It's a sad fact that most of the mobile operators, in the UK at least, sell their mobile broadband solutions with no support for Linux computers, despite the popularity of this operating system on netbooks. There is one notable exception though; Vodafone, which has a research and development team dedicated to open source called Betavine and produce the Vodafone Mobile Connect (VMC) application which enables you to get more out of your mobile broadband. Despite its name, you don't have to be a Vodafone customer to use it, in fact I've been testing it out with my 3 UK account. VMC has been available for some time, but just recently an updated version has been made available and downloads created that target Ubuntu Netbook Remix and the new Dell Mini. The application will do the basics such as managing connections, but also has SMS functionality, usage information, signal strength and upload/download speed indication. If you use the e169g-switch tool currently, I've made a new version which will work with VMC.
VMC is installed from a downloaded Debian package format file available from https://forge.betavine.net/frs/?group_id=12, look for the Ubuntu Netbook Remix version (it should work in other Ubuntu variants as well). In the instructions you will notice that they are now using usb_modeswitch, like the e169g-switch package to change the mode of your mobile broadband modem. Their version of usb_modeswitch will work with VMC, but does not work with other types of connection manager like gnome-ppp without further configuration, so what I have done is amend the e169g-switch package to provide the usb_modeswitch dependency that VMC needs. I've also updated usb_modeswitch to the lastest version, and compiled it using the Asus EEE PC SDK which produces an executable program that can be used both on Xandros and Ubuntu EEE PCs (this avoids the “floating point” errors seen on some earlier versions of e169g-switch). Many thanks to Laura Dewis for helping to test the new version. On Ubuntu you can download the e169g-switch package, install it by double clicking on it and the download the vodafone-mobile-connect package and then install it the same way.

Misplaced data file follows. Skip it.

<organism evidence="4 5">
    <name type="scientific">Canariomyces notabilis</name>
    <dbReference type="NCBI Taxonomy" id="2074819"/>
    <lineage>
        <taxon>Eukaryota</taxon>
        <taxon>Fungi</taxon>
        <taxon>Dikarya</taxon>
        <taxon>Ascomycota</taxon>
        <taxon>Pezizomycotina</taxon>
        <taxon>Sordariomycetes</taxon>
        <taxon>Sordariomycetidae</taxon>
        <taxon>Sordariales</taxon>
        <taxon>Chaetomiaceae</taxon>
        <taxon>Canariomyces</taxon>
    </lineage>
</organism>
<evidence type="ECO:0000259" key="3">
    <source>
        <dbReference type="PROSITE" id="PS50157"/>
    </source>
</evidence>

Under the “Internet” tab of Ubuntu Netbook Remix you will find the new application and the first time you run it you will have to configure your modem. It does try to autodetect it, when I tried it detected my modem as an Huawei E660 rather that an E169G, however this seemed to work for me so I did not need to change it. In the next step you will need the connection information for your mobile broadband connection, I'm sure this used to be autodetected on earlier versions of VMC (?), but now you'll need to enter this manually. A handy list of connection parameters can be found on the Ubuntu Wiki at https://wiki.ubuntu.com/NetworkManager/Hardware/3G#Provider%20info. Once configured you will be able to use the application. The functionality of the application is divided up using buttons across the top. I found that it didn't quite fit on my 800x480 screen, and I had to unmaximise it and then use the Alt+Left mouse button combination to move it around to use it. It would be great if maybe in a future version there was an option to use more compact buttons (like you can in Firefox and Thunderbird) to save a bit of screen space.
Connect, Mail and Internet